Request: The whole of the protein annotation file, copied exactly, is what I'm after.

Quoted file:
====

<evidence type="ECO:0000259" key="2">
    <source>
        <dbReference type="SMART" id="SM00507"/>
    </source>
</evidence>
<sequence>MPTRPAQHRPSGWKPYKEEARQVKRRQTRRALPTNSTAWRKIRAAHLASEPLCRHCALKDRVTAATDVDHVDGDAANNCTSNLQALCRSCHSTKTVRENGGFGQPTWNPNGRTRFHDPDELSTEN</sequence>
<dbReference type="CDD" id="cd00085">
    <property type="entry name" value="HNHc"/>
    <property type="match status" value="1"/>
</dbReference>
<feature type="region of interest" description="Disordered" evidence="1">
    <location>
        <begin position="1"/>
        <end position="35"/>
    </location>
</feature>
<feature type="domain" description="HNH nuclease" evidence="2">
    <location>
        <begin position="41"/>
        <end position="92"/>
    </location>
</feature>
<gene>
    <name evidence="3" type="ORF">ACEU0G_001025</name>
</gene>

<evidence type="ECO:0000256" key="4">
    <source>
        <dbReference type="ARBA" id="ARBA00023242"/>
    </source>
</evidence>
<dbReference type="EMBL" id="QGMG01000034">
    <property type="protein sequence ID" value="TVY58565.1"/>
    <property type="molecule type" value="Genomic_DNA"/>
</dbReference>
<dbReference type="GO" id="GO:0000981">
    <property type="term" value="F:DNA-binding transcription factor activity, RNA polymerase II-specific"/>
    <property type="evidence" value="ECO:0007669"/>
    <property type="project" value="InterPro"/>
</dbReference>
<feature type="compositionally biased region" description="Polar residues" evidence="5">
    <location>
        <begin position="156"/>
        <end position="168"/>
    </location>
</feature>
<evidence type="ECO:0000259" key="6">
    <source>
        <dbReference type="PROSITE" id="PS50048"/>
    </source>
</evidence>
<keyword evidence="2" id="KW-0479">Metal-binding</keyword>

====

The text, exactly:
<evidence type="ECO:0000259" key="2">
    <source>
        <dbReference type="SMART" id="SM00507"/>
    </source>
</evidence>
<sequence>MPTRPAQHRPSGWKPYKEEARQVKRRQTRRALPTNSTAWRKIRAAHLASEPLCRHCALKDRVTAATDVDHVDGDAANNCTSNLQALCRSCHSTKTVRENGGFGQPTWNPNGRTRFHDPDELSTEN</sequence>
<dbReference type="CDD" id="cd00085">
    <property type="entry name" value="HNHc"/>
    <property type="match status" value="1"/>
</dbReference>
<feature type="region of interest" description="Disordered" evidence="1">
    <location>
        <begin position="1"/>
        <end position="35"/>
    </location>
</feature>
<feature type="domain" description="HNH nuclease" evidence="2">
    <location>
        <begin position="41"/>
        <end position="92"/>
    </location>
</feature>
<gene>
    <name evidence="3" type="ORF">ACEU0G_001025</name>
</gene>

<evidence type="ECO:0000256" key="4">
    <source>
        <dbReference type="ARBA" id="ARBA00023242"/>
    </source>
</evidence>
<dbReference type="EMBL" id="QGMG01000034">
    <property type="protein sequence ID" value="TVY58565.1"/>
    <property type="molecule type" value="Genomic_DNA"/>
</dbReference>
<dbReference type="GO" id="GO:0000981">
    <property type="term" value="F:DNA-binding transcription factor activity, RNA polymerase II-specific"/>
    <property type="evidence" value="ECO:0007669"/>
    <property type="project" value="InterPro"/>
</dbReference>
<feature type="compositionally biased region" description="Polar residues" evidence="5">
    <location>
        <begin position="156"/>
        <end position="168"/>
    </location>
</feature>
<evidence type="ECO:0000259" key="6">
    <source>
        <dbReference type="PROSITE" id="PS50048"/>
    </source>
</evidence>
<keyword evidence="2" id="KW-0479">Metal-binding</keyword>